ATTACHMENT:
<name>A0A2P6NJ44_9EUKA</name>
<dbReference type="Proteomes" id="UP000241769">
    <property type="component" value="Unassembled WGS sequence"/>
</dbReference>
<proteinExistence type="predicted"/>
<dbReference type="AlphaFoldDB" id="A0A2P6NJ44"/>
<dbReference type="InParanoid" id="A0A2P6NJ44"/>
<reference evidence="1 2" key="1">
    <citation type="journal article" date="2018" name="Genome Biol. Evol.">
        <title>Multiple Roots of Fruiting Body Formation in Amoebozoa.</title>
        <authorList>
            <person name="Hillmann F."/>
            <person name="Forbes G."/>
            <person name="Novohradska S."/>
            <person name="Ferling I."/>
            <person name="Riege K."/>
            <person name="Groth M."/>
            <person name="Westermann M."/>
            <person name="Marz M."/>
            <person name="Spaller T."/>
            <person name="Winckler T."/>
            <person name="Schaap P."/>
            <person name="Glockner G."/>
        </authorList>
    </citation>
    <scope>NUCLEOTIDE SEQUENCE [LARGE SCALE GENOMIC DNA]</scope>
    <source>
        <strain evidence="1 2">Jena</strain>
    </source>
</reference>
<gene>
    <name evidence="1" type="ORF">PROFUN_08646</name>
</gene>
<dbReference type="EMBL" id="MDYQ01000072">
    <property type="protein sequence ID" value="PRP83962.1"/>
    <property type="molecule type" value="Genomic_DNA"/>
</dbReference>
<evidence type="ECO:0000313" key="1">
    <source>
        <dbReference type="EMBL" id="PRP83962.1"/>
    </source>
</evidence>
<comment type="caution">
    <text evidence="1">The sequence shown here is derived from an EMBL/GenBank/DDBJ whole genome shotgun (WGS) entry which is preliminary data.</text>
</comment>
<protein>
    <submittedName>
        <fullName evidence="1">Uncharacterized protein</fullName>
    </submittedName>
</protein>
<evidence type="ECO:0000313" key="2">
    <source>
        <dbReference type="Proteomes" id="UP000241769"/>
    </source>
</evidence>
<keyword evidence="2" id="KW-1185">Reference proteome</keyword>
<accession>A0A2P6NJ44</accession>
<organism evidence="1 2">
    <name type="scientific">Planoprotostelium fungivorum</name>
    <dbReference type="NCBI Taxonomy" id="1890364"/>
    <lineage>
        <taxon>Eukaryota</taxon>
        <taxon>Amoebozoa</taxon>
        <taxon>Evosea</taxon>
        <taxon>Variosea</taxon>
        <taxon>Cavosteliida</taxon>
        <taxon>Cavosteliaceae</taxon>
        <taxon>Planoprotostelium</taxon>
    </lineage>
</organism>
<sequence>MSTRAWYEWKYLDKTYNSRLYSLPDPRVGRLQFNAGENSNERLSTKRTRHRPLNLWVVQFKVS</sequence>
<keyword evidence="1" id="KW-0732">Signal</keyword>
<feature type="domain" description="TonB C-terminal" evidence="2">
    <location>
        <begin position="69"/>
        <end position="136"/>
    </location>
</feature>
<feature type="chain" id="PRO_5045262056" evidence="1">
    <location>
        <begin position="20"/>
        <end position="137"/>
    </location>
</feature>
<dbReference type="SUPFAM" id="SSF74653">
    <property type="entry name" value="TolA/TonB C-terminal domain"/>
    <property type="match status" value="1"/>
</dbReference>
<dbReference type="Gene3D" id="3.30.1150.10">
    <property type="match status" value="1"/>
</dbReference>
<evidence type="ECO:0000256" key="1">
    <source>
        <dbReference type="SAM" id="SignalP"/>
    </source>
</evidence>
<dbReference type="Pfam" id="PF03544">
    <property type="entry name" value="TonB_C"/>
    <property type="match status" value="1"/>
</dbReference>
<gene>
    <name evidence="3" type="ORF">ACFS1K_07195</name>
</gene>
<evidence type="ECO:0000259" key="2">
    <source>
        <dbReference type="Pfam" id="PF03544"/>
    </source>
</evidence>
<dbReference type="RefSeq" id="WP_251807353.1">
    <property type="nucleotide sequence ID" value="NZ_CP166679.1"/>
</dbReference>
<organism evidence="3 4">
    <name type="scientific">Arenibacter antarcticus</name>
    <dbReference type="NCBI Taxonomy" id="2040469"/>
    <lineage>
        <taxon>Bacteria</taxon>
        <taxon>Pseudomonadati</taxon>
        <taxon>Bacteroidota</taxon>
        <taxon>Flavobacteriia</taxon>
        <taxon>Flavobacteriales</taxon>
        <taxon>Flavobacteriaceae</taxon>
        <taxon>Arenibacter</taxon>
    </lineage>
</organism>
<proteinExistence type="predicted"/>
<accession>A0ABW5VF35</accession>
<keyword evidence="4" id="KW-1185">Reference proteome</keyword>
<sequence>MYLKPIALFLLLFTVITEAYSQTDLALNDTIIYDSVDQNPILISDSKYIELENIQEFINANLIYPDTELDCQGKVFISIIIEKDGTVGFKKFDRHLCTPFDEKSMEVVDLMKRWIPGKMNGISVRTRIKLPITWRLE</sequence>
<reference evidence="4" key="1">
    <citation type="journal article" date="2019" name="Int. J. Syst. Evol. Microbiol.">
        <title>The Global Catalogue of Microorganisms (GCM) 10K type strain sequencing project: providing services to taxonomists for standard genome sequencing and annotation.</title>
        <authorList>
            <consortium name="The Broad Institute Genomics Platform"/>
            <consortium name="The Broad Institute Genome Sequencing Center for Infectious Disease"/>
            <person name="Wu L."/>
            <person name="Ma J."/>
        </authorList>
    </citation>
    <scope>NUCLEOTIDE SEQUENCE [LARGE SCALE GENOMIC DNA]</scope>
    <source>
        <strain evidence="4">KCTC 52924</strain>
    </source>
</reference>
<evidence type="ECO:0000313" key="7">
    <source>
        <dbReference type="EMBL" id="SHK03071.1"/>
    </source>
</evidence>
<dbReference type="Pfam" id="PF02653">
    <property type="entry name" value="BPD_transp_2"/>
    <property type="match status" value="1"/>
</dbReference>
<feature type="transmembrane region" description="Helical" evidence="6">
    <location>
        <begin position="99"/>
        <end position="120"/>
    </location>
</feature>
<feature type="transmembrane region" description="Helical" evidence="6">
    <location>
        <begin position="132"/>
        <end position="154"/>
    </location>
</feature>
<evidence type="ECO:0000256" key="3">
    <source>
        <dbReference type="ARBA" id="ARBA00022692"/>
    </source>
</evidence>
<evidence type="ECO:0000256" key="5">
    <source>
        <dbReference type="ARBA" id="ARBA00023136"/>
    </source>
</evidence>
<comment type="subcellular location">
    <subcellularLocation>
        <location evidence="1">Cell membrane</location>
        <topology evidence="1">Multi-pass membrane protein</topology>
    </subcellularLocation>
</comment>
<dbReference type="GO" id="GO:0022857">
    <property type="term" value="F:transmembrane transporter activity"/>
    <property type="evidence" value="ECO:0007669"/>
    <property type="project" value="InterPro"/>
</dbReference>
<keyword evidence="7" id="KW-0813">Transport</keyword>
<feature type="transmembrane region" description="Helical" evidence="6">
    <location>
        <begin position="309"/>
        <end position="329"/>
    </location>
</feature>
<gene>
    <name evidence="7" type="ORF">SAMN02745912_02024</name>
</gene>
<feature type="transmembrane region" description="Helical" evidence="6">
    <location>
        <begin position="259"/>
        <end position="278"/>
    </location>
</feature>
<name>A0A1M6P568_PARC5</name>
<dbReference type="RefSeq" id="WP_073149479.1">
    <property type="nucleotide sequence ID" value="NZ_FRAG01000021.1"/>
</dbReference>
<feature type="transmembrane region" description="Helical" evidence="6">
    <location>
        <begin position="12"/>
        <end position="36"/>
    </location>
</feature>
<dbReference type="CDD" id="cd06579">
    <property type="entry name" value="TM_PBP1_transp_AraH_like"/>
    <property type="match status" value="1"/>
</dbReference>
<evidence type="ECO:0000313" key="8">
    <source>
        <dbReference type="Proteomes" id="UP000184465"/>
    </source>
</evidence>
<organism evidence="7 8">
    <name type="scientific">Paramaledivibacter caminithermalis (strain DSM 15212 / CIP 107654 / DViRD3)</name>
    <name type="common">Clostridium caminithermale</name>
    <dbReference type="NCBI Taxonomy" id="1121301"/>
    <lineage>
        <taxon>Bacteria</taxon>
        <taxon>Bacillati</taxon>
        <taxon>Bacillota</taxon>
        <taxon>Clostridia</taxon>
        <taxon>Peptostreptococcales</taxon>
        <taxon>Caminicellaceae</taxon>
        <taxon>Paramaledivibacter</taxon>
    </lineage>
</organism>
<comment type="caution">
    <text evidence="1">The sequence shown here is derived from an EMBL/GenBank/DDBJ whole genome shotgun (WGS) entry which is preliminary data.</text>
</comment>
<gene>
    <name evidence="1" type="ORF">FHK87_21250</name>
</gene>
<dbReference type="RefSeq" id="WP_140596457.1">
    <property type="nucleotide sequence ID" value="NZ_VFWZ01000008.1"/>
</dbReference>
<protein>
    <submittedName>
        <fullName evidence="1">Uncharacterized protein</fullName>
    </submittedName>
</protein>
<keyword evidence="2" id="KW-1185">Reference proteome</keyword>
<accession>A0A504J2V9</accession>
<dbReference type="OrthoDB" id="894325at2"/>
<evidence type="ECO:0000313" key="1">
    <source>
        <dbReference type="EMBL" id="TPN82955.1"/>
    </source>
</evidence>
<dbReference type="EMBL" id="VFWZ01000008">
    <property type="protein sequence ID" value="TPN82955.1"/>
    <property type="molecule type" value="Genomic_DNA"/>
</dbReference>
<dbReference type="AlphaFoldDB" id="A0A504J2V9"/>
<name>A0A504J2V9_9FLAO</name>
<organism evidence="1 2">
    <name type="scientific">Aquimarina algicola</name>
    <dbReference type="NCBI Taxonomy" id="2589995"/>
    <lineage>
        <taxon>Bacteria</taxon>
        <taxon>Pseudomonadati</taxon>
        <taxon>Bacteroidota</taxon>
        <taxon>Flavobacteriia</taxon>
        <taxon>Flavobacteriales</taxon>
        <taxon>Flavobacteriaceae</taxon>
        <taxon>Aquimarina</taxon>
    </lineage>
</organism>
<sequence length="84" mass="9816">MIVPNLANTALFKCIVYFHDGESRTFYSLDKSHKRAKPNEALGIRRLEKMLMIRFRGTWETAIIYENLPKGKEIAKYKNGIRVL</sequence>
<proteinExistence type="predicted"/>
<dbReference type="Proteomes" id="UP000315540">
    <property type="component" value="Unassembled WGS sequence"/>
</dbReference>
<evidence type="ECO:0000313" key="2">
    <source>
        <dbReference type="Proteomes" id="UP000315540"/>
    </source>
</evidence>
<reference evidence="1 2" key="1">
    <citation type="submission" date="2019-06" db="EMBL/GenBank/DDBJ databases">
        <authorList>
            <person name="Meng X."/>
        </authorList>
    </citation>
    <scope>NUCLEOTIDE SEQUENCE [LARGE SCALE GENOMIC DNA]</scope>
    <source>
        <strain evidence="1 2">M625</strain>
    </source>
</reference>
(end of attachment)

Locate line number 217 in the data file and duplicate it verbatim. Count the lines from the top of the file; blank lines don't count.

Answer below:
    <source>